Veterans Affairs

Tom Magnarelli / WRVO News

Veterans Affairs Secretary Bob McDonald spoke at Syracuse University’s Maxwell School to students yesterday giving advice on leadership and sharing his experiences coming into the VA. Some of the recent changes implemented at the VA are in response to long wait times for medical care and are meant to improve veterans’ experiences.

Veronica Volk / WXXI News

Deputy Secretary of Veterans Affairs Sloan Gibson says they are improving operations at their crisis hotline in Canandaigua.

A report issued by the inspector general earlier this month documented almost two dozen cases of veterans calling the VA's crisis hotline and getting a voicemail message.

Deputy Secretary Sloan says the IG's data is outdated, that it does not include their most recent improvements and adjustments, and that it undermines the hard work of the center's staff.

Ryan Delaney / WRVO

The Syracuse VA Medical Center is seeing more than nine in 10 patients in a timely fashion, according to a review of six months of patient appointment records, but an “anomaly” in one area of care shows veterans waiting more than three months to be seen by a doctor.



The Pentagon has spent hundreds of millions of dollars to help struggling soldiers, but numbers show these efforts have done little to stop the 22 veterans who commit suicide every day.

President Barack Obama has vowed to do more to stop what he has called "an epidemic" of suicides in our military.

There is a bill in Congress that aims to provide more mental health services to veterans, but some think it won't do much.

Julia Botero / WRVO


Since 2001, more active-duty American soldiers have killed themselves than were killed in Afghanistan.

President Barack Obama acknowledged the soaring suicide rate in the United States military in a speech in North Carolina last summer. Obama said, "We have to end this tragedy of suicide among our troops and veterans. As a country, we can't stand idly by on such tragedy, so we're doing even more.”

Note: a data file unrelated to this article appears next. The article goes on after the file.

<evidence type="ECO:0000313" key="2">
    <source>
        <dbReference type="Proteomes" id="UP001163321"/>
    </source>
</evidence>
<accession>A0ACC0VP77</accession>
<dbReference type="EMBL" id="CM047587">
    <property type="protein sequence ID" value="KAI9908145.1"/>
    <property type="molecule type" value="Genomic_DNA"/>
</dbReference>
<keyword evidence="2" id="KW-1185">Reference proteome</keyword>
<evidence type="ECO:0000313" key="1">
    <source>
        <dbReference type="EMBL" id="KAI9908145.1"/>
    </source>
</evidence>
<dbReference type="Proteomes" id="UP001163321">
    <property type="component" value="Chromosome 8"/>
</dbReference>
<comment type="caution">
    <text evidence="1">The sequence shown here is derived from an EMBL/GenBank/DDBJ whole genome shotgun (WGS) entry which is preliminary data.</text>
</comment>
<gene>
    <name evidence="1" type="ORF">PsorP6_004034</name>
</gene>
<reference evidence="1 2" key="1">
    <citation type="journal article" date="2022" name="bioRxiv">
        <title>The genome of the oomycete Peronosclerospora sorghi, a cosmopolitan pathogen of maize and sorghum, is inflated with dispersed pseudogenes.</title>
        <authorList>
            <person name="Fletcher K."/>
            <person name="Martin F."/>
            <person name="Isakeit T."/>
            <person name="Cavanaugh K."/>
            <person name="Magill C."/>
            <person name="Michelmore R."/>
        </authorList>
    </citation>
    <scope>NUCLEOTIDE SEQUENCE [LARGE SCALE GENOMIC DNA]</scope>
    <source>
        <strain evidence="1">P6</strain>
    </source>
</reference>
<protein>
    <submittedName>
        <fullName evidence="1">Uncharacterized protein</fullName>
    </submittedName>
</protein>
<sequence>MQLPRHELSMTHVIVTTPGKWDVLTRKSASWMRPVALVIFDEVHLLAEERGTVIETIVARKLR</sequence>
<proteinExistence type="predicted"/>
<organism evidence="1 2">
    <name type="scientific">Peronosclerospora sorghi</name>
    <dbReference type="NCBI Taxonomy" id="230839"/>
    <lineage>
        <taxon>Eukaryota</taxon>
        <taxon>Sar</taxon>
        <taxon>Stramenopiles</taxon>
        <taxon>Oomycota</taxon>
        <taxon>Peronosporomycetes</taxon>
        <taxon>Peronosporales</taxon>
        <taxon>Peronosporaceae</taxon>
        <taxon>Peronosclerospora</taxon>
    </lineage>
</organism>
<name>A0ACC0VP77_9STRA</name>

Ellen Abbott / WRVO

There’s a special place at Syracuse’s Veterans Affairs Medical Center for female military veterans.

The Syracuse VA has been offering a Women Veterans Wellness Center for over a decade now. The number of female veterans they see in that time has tripled, so earlier this year, they moved into a brand new suite on the hospital’s ninth floor.

A fireplace and serene furnishings offer a kind of spa-like environment for women needing a wide range of care from mental health consultations to gynecological exams.

Ellen Abbott / WRVO

A rooftop garden at the top of the Syracuse Veterans Affairs Medical Center's new spinal injury wing does more than provide a nice view for visitors. It’s the site of a horticulture therapy program that the VA is hoping could spread to other hospitals in the system.

Bruce Nowakowski, 66, of Pennelville, has been in the residential unit of the VA for about a year now. He says he's got a dream.  

"Right now I’m trying to work on growing a giant pumpkin,” Nowakoski said.

He knows where he’s going to get the seeds, and expects to plant them in January.